Friday, July 18, 2014

Day 15: An Uneventful Day

I woke up to a clear, beautiful morning!
April 27: Sometimes, on a thru-hike, nothing much really happens--which makes it a wonderful day! You wake up, start hiking, take a few breaks here and there throughout the day, and at the end of it, you set up camp, read a book, and enjoy the stars.

Which is more-or-less how today worked out. The skies cleared during the night and by morning, even my tarp was completely and totally dry from the rainstorm the day before.

The first part of the morning the trail meandered thousands and thousands of feet downward out of the pine forests and into grasslands. I expected more of a cacti community similar to what existed on the other side of Saguaro NP, but for whatever reason, this side of the mountain range wound up mostly as grasslands.

The trail passed the Molino Basin Campground which, from a distance, looked like a busy ant farm with people and cars walking around everywhere. Through the grasslands, maybe a dozen or so mountain bikers passed me throughout the day. Today, certainly, wasn't a lonely day on the trail!

A couple of them stopped to ask where I had camped and if it snowed on me the night before. Snow?! According to news reports, it had actually snowed at some of the higher elevations in the area. Mica Mountain was one of the tallest mountains around these parts and I wondered if it had snowed at the top. I couldn't have been very far from it, but it definitely never snowed where I camped.

Grasslands! Along this section of trail, I was only about 15 miles
away from downtown Tucson, but it felt like a world away!

At the Molino Basin campground, I used the bathrooms and threw out the little trash I had created.

By the Gordon Hirabayashi Campground, a network of trails intersected the Arizona Trail which I sometimes had trouble following since the Arizona Trail wasn't marked as such--the signs used the local name of the trail.

But I muddled my way through.

Near the end of the day, I caught up with a hiker and his dog, Steven and Tiger, and we got to talking as we walked. He pointed out old ruins along the trail of a long-ago aqueduct and stories about the old Japanese internment camps from WWII that were located nearby. A history lesson on the trail! My databook and maps don't have anything about the history of an area--I usually have to depend on signage for that sort of stuff, but in this case, Steven provided a lot of the commentary.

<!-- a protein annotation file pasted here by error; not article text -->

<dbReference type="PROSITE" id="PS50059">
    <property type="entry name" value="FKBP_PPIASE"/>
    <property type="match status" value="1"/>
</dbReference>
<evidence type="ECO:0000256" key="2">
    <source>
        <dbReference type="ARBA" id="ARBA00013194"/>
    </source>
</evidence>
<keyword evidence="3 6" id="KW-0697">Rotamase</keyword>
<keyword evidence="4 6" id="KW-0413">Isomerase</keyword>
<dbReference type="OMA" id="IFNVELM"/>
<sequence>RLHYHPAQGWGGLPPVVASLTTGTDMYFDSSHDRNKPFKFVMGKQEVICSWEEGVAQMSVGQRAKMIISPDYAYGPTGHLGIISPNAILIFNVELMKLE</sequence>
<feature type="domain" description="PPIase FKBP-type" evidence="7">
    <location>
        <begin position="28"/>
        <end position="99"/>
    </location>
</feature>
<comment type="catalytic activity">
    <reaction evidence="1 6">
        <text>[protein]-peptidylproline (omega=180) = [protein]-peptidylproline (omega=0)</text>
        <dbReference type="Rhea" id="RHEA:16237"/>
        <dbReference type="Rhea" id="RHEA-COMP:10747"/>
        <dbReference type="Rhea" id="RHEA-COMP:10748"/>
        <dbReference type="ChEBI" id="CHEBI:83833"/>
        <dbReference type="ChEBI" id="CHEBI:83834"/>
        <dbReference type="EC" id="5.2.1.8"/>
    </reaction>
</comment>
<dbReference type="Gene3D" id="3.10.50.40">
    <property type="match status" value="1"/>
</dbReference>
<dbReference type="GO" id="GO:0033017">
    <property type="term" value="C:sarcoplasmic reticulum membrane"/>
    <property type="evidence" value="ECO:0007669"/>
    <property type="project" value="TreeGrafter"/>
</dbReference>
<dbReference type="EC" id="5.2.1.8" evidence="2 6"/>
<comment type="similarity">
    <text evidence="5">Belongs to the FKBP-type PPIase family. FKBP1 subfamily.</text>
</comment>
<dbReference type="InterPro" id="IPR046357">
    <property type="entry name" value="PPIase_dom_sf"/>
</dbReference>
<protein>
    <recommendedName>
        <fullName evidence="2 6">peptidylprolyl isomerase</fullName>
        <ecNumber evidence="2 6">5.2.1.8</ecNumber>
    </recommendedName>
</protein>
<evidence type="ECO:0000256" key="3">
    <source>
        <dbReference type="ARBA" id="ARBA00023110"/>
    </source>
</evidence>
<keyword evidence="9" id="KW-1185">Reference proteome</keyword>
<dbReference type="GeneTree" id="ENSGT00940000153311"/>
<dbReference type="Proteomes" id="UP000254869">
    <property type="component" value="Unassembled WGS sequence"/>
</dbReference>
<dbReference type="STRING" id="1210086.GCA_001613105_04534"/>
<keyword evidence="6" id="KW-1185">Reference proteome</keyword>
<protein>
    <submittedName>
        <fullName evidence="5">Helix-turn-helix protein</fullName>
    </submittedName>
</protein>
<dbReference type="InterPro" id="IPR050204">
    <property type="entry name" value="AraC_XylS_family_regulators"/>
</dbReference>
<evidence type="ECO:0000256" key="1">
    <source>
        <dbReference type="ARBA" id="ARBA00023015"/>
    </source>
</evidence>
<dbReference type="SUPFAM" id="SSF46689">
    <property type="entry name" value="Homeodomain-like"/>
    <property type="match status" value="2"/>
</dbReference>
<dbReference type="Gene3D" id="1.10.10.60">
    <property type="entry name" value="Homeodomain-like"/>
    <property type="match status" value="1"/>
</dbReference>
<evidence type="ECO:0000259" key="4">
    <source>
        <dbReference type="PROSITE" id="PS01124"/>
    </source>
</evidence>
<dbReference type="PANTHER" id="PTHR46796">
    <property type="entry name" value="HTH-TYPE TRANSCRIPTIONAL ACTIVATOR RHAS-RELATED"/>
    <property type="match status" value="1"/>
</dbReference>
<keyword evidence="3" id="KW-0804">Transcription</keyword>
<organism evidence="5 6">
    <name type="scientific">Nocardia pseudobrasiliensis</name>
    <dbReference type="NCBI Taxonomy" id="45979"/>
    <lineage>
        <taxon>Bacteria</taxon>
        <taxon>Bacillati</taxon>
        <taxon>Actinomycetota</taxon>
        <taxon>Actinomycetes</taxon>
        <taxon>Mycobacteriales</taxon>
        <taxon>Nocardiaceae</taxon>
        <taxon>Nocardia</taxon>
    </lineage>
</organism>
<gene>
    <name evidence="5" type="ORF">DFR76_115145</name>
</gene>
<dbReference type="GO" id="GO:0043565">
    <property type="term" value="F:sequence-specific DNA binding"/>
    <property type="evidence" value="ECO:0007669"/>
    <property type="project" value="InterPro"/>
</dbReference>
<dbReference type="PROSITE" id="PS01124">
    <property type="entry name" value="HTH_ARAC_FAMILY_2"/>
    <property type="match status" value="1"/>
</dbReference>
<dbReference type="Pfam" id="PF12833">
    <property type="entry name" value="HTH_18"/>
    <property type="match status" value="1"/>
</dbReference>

We hiked together for a few miles, but I was looking for a place to camp by this point and eventually found it at a trail junction on a small hilltop just before Sycamore Reservoir. Steven seemed to think I was going to set up camp at the reservoir itself, but looking down the canyon, it looked overgrown with tall trees and vegetation. I liked this more exposed location so I could see the stars at night. It wasn't supposed to rain anymore and the skies were clear--I wanted to see them at night! Anyhow, bugs like mosquitoes tended to hang out closer to water, which was another reason I preferred to keep my distance from it.

So we shook hands and parted ways. Steven and Tiger making a loop back to the trailhead where they started and I threw out my groundsheet and started cooking dinner.

More grasslands!

Ah, a little bit of cacti just to keep things interesting. =)
It wasn't all grasslands!

Another book left by an Arizona Trail hiker/biker. This
ZipLock was a pretty bad attempt at protecting it
from the elements, though! They should have used the gallon-sized
bag. (And because my Kindle was already loaded with dozens of books,
I didn't take this one.)


I love the irony of this sign since I'm pretty sure that's a bullet hole
in the "no shooting" sign!
Nope, no water in this stock pond. Nothing to see here... keep moving!

It's like a cross between a cattle guard and a bridge!


Water from the West Spring cistern. It's not the best-looking water I've ever
seen, but it'll do!

Looking down towards the Catalina Highway and the
Molina Basin Campground.
Crossing the Catalina Highway.

Restrooms! Trash cans! This campground had it all!
(Except running water.)

Old aqueduct ruins

Tiger (L) and Steven (R), who I hiked a few miles with.

1 comment:

Squatchis said...

Saguaros only grow on south facing slopes to avoid freezing temperatures. Reddington pass is primarily north facing, hence only grasslands.